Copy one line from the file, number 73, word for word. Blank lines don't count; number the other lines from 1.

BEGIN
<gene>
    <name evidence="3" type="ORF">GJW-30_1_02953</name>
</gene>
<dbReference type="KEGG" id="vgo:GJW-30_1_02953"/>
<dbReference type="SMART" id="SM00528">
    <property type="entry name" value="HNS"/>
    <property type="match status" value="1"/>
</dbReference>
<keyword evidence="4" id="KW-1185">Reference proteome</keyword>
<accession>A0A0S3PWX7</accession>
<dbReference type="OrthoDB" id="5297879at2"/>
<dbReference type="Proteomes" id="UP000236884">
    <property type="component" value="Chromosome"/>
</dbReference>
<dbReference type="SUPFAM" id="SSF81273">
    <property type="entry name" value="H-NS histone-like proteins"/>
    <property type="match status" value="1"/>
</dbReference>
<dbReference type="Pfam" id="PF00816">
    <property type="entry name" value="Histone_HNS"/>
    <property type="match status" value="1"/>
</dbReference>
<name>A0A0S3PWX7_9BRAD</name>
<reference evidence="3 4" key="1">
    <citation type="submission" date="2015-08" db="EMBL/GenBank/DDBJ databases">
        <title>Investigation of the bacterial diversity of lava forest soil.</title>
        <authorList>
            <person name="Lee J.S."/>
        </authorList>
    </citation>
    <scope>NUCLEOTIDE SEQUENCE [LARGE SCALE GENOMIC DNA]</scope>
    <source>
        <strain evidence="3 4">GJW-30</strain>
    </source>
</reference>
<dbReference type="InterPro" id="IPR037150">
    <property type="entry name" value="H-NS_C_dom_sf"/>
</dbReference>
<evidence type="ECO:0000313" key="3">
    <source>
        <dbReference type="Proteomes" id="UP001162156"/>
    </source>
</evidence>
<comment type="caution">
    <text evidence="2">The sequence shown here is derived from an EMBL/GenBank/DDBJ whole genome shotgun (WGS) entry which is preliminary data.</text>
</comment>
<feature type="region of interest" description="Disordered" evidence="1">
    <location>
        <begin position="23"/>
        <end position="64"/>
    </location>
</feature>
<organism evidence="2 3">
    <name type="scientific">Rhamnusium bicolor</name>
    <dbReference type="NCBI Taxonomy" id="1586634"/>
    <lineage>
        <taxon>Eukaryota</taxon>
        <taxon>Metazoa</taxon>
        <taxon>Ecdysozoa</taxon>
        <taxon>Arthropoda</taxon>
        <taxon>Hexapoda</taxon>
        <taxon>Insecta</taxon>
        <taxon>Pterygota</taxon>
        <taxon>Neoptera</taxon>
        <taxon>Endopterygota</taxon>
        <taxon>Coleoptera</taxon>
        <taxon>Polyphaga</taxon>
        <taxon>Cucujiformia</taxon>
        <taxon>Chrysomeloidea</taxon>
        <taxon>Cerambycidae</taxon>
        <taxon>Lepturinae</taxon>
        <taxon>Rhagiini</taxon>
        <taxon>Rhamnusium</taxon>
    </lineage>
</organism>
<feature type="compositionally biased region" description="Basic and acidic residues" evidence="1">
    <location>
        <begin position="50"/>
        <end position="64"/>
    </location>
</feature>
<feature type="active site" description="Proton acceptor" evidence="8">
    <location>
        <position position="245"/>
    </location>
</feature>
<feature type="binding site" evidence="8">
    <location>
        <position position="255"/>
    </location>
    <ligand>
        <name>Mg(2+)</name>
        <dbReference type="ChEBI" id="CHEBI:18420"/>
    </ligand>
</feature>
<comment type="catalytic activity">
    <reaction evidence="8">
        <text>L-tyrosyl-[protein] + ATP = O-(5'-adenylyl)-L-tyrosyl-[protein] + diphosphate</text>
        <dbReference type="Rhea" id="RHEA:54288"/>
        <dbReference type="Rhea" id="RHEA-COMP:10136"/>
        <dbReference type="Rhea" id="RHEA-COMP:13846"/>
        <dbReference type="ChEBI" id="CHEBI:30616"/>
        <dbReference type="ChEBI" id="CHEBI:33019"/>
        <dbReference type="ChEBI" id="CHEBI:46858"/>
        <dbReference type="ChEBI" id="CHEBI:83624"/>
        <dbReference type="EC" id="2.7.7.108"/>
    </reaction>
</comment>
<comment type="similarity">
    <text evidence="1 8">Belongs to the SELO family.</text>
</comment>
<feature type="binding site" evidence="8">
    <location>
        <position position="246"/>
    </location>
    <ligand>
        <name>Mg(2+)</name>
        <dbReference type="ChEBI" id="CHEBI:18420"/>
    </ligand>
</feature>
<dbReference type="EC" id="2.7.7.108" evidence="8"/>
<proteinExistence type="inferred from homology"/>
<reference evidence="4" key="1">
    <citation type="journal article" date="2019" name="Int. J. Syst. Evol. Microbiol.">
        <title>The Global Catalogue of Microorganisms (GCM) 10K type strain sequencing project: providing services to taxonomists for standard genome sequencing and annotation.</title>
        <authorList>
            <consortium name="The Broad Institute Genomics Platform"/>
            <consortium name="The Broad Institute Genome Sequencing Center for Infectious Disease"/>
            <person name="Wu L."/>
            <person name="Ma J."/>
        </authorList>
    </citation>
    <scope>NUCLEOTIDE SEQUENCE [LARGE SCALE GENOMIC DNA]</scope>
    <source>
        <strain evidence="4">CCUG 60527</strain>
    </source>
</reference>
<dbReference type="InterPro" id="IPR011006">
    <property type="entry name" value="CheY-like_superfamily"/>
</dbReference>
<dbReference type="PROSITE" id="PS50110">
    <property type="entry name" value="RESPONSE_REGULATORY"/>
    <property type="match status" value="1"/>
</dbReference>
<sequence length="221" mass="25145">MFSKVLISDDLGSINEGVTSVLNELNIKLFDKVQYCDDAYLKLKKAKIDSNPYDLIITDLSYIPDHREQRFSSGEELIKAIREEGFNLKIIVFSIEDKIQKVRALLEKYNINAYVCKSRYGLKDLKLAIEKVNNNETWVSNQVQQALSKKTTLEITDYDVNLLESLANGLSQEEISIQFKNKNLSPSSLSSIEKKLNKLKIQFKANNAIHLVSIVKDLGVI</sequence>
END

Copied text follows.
        <taxon>Rhamnusium</taxon>